Few specifics of Polycrates' naval activities and conquests are preserved. Herodotus refers to an attack on Miletus, in which the Lesbians came to the aid of Miletos and Polycrates won a great naval victory, capturing and enslaving large numbers of Lesbian sailors. The Milesians had become key Persian allies and this victory is probably identical with a victory over Persian navy mentioned in Thucydides and some other historians. Thucydides emphasises his conquest of Delos, the key religious centre of the Aegean. Polycrates formed an alliance with King Amasis of Egypt and A. Carty suggests that Polycrates assisted Amasis in the conquest of Cyprus. In general, though, the ancient sources stress not specific campaigns, but wide-ranging raiding, which may have been more like piracy than campaigns of conquest. Herodotus says that he "raided everyone without any discrimination. For he said that a friend would be more appreciative if what was taken from him was returned than if it had not first been snatched away." Aideen Carty argues that the focus of this raiding was the acquisition of slaves whom he exported to Egypt to serve as mercenaries in Amasis' army.
The nature of Polycrates' navy is debated. Some scholars have conceived of his pentekonters as powerful warships in a state navy which owned, manned and operated them in accordance with Polycrates' command. Other scholars consider this picture anachronistic; they present the pentekonters as trading and raiding vessels that were owned privately by individual Samian aristocrats, who were essentially autonomous pirates only loosely constrained by Polycrates and the Samian state. In addition to these ships, Polycrates is said to have commissioned a new type of ship called the Samaina, a decked ship with two banks of oars, apparently a merchant galley designed for the rapid transport of goods or troops.
Rebellion and Spartan attackEdit
Herodotus states that Polycrates later established a fleet 40 triremes, probably becoming the first Greek state with a fleet of such ships, which he manned with men he considered to be politically dangerous, and sent to the Persian king Cambyses with instructions to put the crews to death. Modern scholars consider this story unlikely. The dispatch of these ships is usually connected with the Persian invasion of Egypt in 525 BC. Hermann Wallinga argues that the ships were built at Amasis' expense, manned by Polycrates, and sent by him to fight against the Persians. By contrast, Hans Van Wees thinks that this fleet was a gift from the Persians, manned by Polycrates, in order to assist the Persians against Amasis.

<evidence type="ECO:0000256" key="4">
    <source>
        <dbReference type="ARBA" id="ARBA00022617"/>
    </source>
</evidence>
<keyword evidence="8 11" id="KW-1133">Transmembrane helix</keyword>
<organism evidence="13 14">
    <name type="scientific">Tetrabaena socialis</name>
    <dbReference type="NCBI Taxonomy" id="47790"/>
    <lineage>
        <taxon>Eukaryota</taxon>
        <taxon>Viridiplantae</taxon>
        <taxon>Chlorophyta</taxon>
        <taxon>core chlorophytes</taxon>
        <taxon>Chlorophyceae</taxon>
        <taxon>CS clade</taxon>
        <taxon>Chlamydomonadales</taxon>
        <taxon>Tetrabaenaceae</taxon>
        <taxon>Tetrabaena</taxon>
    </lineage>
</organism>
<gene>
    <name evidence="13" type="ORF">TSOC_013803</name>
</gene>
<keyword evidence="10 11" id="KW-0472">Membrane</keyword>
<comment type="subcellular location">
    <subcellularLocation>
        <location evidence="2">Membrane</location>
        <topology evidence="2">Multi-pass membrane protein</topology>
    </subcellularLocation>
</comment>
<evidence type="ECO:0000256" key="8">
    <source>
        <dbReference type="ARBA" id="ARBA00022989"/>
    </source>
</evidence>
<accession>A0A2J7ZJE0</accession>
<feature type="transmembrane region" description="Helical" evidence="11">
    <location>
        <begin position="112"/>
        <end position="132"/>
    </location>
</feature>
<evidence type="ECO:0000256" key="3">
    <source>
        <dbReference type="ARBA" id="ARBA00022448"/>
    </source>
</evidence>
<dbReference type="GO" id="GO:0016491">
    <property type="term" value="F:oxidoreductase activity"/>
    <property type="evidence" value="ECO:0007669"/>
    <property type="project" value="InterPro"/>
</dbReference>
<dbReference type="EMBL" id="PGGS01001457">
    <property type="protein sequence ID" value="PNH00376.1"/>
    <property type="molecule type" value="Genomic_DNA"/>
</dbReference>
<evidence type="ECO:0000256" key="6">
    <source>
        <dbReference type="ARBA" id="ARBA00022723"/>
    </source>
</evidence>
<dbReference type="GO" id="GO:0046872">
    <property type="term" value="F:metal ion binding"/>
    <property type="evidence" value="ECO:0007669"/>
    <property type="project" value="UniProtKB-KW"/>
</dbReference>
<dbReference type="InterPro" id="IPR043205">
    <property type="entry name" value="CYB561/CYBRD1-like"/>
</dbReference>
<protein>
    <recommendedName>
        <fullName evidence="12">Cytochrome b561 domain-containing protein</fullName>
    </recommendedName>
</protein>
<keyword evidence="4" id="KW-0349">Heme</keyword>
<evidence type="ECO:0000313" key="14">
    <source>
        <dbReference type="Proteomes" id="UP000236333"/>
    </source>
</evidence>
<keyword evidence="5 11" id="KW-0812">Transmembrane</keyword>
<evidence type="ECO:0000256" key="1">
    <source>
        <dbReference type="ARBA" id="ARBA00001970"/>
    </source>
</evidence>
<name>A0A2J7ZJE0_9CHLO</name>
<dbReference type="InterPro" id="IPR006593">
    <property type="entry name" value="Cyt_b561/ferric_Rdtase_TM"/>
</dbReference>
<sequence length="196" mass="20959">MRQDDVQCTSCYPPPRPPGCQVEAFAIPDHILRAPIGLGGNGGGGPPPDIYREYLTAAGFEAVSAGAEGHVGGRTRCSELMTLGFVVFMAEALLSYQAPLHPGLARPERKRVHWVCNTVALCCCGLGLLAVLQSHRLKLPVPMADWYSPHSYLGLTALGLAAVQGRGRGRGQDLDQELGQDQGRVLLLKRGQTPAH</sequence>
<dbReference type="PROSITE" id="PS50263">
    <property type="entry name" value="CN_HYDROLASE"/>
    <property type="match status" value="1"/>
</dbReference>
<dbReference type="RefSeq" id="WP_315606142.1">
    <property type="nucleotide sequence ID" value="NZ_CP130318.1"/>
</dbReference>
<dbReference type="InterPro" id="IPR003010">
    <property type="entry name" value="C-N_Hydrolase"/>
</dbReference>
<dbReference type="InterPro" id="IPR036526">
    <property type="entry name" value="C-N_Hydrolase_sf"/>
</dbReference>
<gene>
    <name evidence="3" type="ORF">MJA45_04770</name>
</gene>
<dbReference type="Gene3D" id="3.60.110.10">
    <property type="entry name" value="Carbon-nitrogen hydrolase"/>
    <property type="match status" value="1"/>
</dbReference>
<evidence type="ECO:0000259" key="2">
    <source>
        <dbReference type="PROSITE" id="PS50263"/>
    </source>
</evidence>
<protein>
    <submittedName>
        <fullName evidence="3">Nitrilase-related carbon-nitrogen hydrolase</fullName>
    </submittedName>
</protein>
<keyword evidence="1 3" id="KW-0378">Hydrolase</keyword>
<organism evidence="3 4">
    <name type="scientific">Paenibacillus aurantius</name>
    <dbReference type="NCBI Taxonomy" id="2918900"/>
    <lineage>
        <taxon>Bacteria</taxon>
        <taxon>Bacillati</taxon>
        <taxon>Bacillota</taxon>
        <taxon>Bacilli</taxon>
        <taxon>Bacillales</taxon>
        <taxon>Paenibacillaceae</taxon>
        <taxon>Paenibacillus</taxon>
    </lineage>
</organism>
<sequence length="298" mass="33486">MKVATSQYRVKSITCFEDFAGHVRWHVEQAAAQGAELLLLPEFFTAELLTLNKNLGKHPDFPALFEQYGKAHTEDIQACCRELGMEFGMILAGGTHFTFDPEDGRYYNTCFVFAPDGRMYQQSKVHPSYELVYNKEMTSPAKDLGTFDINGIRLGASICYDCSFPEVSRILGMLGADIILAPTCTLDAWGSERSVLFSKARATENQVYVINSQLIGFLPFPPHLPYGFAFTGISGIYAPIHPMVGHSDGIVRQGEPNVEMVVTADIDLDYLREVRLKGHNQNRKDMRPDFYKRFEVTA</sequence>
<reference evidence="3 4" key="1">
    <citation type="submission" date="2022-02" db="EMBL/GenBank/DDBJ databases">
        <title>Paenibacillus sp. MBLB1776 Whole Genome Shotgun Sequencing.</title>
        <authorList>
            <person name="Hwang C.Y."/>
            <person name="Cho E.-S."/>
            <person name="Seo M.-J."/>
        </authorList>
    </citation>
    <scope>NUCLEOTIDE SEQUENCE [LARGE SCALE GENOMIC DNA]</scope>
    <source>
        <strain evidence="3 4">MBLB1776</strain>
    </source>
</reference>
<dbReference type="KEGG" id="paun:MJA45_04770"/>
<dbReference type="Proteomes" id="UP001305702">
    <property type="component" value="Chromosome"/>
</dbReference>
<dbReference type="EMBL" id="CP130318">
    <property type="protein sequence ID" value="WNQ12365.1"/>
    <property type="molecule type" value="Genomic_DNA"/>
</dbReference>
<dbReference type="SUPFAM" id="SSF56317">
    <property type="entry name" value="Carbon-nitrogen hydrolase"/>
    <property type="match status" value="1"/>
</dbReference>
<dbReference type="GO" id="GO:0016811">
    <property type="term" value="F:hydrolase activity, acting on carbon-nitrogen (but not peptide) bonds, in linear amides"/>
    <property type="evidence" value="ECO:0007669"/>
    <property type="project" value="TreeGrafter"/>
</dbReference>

The naval detachment turned back to attack Polycrates. They defeated him at sea but could not take the island. The rebels then sailed to mainland Greece and allied with Sparta and Corinth. Sparta and Corinth invaded the island of Samos in support of the Samian rebels around 520 BC. After 40 days they withdrew their unsuccessful siege.
Persian invasion and deathEdit
Herodotus also tells the story of Polycrates' death. Near the end of the reign of Cambyses (around 522 BC), the satrap of Sardis, Oroetes, planned to kill Polycrates, either because he had been unable to add Samos to Persia's territory, or because Polycrates had snubbed a Persian ambassador. Polycrates was invited to Magnesia, where Oroetes lived. Oroetes claimed that he wanted a promise of refuge on Samos in the event that Cambyses turned on him and that in return he would give Polycrates a large amount of money. Polycrates was convinced and went to Magnesia, where he was assassinated. Herodotus is vague about the manner of Polycrates' death, saying only that it was an undignified end for a glorious ruler; he may have been impaled and his dead body was crucified. Herodotus claims that Polycrates' daughter warned him not to go to Magnesia, reporting a prophetic dream that she had had of him hanging in the air, being washed by Zeus and anointed by the Sun God Helios. His death fulfilled this prophecy as when it rained he was 'washed by Zeus' and when the sun shone he was 'anointed by Helios', as the moisture was sweated from him.
After the murder of Polycrates by Oroetes, Samos was ruled by Maeandrius. After some time, Syloson, the brother of Polycrates, was installed as governor of Samos by Achaemenid ruler Darius I, receiving the help of general Otanes to expel the imposter who had taken control after Oroetes.
Samos under PolycratesEdit